12 Oct No. 10 Suppresses Report on Benefits of Prescribing Medicinal Cannabis
Why Did The Sunday Times Choose This Picture To Illustrate An Important Story On Drugs Policy?
“Lib Dems needle Tories over drugs”
THE SUNDAY TIMES, 12th October 2014
This story appeared in different versions online and print. Unusually, the print version was longer with more detail.
The print version confirms that of two Home Office reports, suppressed by Downing Street, one sets out “the benefits of prescribing cannabis for medicinal purposes for people with certain long-term chronic conditions”.
For well over a year the Home Office has supposed to be publishing a report or reports on drugs policy. These rumours have now crystallised into two reports, which according to Norman Baker have been ready to go for a couple of months but which No. 10 is holding back. One is a comparative study of drugs policies in other countries. The second is on Novel Psychoactive Substances (NPS), often known as legal highs.
The online version is much shorter.
“DOWNING STREET has been accused by the Liberal Democrats of suppressing a Home Office report which suggests there would be benefits in decriminalising the possession of drugs for personal use.
Norman Baker, the Lib Dem Home Office minister responsible for drugs policy, accused the Tories of “playing politics” with the report because the conclusions could upset traditional Tory voters. Nick Clegg, the deputy prime minister, has weighed into the row, saying he will force No 10 to publish the report.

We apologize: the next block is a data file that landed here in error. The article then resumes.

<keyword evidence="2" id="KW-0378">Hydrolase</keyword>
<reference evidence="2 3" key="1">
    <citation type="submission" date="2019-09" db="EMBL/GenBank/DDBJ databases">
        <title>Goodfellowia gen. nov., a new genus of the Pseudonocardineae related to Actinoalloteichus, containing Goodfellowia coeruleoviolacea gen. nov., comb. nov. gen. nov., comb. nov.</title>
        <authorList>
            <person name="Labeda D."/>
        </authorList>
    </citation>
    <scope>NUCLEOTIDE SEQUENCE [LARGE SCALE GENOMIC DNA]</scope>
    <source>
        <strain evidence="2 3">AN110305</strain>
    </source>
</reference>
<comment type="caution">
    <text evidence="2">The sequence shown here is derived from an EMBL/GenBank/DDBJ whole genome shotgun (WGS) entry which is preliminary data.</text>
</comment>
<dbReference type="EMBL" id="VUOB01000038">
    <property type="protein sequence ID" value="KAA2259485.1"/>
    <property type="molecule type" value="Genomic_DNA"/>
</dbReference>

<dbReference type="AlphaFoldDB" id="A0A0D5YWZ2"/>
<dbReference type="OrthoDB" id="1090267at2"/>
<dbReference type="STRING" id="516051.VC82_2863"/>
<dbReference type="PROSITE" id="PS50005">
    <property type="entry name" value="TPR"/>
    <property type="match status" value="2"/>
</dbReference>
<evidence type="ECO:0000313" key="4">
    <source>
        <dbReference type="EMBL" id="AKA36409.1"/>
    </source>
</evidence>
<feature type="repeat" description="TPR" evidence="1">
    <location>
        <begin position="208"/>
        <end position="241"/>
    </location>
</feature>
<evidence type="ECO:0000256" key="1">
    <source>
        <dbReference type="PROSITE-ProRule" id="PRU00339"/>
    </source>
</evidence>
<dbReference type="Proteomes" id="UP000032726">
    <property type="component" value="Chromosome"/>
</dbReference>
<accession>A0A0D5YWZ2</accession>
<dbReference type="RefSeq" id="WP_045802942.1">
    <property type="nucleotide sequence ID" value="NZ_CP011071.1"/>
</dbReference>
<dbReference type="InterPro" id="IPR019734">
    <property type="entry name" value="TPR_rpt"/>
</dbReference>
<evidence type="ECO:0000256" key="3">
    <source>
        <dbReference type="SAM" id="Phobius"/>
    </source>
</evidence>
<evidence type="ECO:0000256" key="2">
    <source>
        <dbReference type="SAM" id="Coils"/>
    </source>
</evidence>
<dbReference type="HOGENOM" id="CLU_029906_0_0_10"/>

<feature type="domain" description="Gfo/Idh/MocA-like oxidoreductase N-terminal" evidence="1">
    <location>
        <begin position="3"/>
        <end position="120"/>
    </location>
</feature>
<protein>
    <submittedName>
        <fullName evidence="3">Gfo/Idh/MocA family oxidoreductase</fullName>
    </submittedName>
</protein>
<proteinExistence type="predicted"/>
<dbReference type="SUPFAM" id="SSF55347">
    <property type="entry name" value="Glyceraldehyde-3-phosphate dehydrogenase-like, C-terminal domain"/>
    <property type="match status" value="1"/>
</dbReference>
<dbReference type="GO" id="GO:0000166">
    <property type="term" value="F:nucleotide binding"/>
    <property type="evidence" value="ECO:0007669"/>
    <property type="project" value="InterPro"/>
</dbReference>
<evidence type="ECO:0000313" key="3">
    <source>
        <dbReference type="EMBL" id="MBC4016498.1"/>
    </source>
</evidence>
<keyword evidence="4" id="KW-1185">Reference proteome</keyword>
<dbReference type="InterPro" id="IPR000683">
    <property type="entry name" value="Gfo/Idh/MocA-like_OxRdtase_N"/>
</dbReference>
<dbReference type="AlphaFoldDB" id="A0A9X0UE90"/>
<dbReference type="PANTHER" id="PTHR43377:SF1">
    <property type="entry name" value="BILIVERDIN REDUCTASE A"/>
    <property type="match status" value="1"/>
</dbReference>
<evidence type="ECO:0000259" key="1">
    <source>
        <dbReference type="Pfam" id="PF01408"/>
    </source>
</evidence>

The study, completed in July, suggests the liberalisation of narcotics laws would not boost drug use and could save millions of pounds if users were treated for addiction rather than being jailed.
It highlights the benefits of the Portuguese drugs regime, where people found in possession of a small amount of drugs are referred for treatment, while others receive fines or community service, but do not gain a criminal record. The overall level of drug use in Portugal is below the European average and rates of HIV among drugs users have declined.
In the UK cannabis is classified as a class B drug, possession of which is punishable by up to five years in prison. The possession of cocaine, ecstasy, crack, heroin and LSD is punishable with up to seven years in prison.
Baker believes drug use should be treated as a health issue and wants the drugs portfolio to be transferred from the Home Office, which deals with criminal matters, to the Department of Health.
A second Home Office report is understood to propose tough laws to stop the sale of over-the-counter “legal highs”. It is believed to advocate banning synthetic psychoactive substances, except for medicinal use.
The Tories are expected to accept these proposals but block any attempt to liberalise drug laws. A Downing Street source said the reports would be published “in due course”.”